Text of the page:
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It is not as simple as you think. Acceleration is defined as rate of change of velocity. Now , acceleration is a vector. So it is not so simple. You have to consider if velocity and acceleration are in same direction or not (for 1-d motion) or even deal with vectors(for motion in 2-D). It doesn't make any sense by simply saying: which spends more time in air! Imagine an object thrown vertically upward from ground and another object dropped from height. Even for same time, the speed of one decreases while for other, increases . In one case, it is thrown horizontally, so acceleration and initial velocity are perpendicular, so you have to consider motion in 2-D. It is the complete set of equations of kinematics by which you can judge the answer. But on the other hand, there is something like energy conservation; which can be successfully applied here to get desired result. Which says that if initial energies are same, so will their final energies (which is only the form of kinetic energy). By this argument, no rigorous calculation is required and simplifies approach. Hope this helps you if you have read it to the end!

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Doesn't the one which is in the air the longest gain the most speed? beacuse of this : 9.8m/s2

If you throw a sphere up and it comes back to where it started from the sphere gains no kinetic energy so its speed must be the same as when it started.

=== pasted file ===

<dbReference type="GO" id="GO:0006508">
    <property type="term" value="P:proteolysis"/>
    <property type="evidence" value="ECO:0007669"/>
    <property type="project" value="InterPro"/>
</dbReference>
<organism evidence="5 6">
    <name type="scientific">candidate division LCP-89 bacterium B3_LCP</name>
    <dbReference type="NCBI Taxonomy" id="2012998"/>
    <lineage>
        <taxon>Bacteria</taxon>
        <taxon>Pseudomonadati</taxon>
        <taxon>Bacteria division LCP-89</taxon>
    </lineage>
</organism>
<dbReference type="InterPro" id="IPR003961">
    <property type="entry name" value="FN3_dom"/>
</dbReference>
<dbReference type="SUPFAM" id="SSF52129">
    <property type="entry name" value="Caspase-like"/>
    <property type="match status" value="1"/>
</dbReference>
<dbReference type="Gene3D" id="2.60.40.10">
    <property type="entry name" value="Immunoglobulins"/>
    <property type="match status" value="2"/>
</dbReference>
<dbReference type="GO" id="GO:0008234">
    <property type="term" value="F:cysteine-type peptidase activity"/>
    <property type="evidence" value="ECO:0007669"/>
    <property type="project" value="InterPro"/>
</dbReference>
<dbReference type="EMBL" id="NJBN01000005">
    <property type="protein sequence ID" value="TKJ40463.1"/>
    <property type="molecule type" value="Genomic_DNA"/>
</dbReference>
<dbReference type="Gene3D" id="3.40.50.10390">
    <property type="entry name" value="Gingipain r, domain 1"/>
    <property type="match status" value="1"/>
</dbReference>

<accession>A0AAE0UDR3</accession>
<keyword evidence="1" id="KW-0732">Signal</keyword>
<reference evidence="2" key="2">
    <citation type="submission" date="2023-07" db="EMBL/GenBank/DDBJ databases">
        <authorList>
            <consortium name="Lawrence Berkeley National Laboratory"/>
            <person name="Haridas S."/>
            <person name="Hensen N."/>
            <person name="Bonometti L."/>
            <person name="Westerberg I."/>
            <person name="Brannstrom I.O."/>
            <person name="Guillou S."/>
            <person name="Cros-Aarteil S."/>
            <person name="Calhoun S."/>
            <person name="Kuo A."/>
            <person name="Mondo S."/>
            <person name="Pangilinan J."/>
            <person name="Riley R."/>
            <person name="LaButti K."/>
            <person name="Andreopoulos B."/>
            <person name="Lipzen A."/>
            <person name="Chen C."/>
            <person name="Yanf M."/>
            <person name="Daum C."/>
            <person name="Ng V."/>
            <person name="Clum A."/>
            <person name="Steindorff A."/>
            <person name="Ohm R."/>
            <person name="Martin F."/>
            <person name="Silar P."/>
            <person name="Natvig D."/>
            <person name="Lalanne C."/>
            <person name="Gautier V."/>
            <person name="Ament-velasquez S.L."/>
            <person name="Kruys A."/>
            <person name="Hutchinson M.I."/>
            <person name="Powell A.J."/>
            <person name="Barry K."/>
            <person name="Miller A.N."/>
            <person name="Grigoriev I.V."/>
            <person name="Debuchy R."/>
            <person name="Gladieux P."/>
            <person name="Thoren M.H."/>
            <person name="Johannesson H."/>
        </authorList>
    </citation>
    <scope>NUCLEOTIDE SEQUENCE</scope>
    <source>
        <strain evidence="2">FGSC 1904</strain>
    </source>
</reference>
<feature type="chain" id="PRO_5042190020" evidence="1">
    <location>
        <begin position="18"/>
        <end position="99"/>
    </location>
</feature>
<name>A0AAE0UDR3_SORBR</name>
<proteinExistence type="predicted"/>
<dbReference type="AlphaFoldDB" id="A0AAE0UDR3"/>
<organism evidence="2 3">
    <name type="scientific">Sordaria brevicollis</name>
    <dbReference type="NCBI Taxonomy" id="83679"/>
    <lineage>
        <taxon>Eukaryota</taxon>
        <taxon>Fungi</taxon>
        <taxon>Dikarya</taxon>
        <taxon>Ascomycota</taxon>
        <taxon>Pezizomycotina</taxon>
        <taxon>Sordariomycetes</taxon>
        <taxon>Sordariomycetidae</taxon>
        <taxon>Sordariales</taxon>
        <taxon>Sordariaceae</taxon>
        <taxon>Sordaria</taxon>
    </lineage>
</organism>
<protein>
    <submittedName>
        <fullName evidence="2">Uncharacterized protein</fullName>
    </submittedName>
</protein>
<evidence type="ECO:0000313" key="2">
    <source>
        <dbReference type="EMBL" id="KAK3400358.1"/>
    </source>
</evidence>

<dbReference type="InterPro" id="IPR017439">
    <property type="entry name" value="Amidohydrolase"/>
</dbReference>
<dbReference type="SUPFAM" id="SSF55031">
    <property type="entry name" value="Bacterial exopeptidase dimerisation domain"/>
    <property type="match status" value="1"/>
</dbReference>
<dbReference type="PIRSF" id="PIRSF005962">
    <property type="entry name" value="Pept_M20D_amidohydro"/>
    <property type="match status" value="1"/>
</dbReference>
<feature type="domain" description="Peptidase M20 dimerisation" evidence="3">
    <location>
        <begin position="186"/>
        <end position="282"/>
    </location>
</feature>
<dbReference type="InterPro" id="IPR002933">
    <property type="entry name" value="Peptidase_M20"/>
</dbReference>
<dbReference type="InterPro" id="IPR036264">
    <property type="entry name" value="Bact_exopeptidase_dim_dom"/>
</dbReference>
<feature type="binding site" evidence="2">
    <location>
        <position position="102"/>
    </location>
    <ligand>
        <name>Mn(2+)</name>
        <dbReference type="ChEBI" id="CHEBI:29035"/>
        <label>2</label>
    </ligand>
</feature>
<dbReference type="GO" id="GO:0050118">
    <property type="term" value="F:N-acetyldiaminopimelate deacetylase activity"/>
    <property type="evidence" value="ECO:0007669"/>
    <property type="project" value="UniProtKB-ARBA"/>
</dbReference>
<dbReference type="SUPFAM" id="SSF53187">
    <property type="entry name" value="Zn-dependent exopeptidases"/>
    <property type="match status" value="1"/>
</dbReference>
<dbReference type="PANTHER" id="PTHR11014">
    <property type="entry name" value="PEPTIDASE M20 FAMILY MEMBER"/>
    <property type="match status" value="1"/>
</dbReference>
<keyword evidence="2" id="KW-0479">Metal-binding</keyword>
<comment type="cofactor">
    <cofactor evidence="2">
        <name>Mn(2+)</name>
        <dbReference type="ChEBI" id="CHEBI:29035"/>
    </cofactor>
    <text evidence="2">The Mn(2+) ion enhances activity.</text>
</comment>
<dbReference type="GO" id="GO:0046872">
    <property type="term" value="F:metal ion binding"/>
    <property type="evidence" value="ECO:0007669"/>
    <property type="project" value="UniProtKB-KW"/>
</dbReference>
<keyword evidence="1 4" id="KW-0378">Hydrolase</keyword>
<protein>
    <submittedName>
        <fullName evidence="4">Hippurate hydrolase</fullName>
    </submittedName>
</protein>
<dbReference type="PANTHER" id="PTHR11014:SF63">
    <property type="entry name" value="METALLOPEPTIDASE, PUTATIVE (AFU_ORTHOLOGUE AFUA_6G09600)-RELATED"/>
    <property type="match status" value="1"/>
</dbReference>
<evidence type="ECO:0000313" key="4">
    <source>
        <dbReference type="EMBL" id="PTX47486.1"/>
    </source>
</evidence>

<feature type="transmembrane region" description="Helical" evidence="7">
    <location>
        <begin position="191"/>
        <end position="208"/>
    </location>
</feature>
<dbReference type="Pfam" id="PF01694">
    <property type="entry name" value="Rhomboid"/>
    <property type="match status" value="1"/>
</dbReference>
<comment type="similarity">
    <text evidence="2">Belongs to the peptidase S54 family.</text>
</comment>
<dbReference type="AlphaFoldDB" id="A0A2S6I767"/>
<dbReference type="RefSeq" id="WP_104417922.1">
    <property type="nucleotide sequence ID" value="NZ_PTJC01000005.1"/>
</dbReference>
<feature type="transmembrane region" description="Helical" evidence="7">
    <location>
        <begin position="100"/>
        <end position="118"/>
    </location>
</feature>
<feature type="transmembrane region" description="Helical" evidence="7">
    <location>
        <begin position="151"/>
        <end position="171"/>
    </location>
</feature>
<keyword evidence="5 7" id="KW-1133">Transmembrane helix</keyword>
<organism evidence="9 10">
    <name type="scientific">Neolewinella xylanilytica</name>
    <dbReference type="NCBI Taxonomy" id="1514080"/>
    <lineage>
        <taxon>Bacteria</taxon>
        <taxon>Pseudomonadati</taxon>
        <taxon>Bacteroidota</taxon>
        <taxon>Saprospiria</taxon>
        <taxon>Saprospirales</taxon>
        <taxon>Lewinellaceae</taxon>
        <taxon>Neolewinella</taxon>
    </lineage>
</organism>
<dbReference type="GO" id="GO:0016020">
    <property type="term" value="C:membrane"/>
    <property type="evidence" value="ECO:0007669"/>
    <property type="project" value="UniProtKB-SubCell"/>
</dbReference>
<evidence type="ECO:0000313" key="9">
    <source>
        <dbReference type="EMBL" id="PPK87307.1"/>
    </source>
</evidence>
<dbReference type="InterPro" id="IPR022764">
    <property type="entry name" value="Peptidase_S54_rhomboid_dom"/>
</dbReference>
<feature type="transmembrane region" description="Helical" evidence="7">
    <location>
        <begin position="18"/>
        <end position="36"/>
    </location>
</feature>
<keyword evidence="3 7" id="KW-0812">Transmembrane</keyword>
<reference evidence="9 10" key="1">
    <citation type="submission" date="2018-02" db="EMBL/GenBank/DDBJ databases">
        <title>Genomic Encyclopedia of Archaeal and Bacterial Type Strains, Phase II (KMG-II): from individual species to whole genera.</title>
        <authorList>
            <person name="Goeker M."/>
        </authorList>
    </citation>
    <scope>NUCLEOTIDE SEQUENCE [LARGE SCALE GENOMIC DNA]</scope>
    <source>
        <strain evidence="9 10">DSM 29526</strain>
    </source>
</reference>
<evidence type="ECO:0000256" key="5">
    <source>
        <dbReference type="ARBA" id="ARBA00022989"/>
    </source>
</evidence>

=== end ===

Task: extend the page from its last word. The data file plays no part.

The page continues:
So that extra time spent by the sphere going up and then coming down to where it started from gains it no kinetic energy.

The sphere which is thrown downwards certainly takes least time to reach the ground but it still only gains the same amount of energy $mgH$ (change in gravitational potential energy) as the other two spheres.

The important thing is that all three spheres started with the same amount of kinetic energy $\frac 12 mv^2$ and lost the same amount of gravitational kinetic energy $mgH$ so they had the same amount of kinetic energy at the end of travels.

Compare this will a mass sliding down a frictionless slope and another mass falling vertically down the same height.
The vertical fall will take a shorter period of time but the masses will arrive at the bottom of the slope with the same kinetic energy having lost the same amount of gravitational potential energy.

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  • $\begingroup$ @annav Thank you. You look after me in an exemplary way! $\endgroup$ – Farcher May 3 at 16:55
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As you study Physics you will learn how to discern one thing from another, and look at all the different aspects of the problem. The force of throwing the sphere downward was independent of gravity and therefore time in the air. You have to add the two together. Then, the sphere thrown upward, with the same force as the one downward, is going to fall from a higher point after it comes to a stop which will be equal to the one thrown downward because when it gets back to the point of being thrown it's going to be dropping at the same speed as the one that was thrown downward. The one thrown horizontally will not have the benefit of that extra downward speed.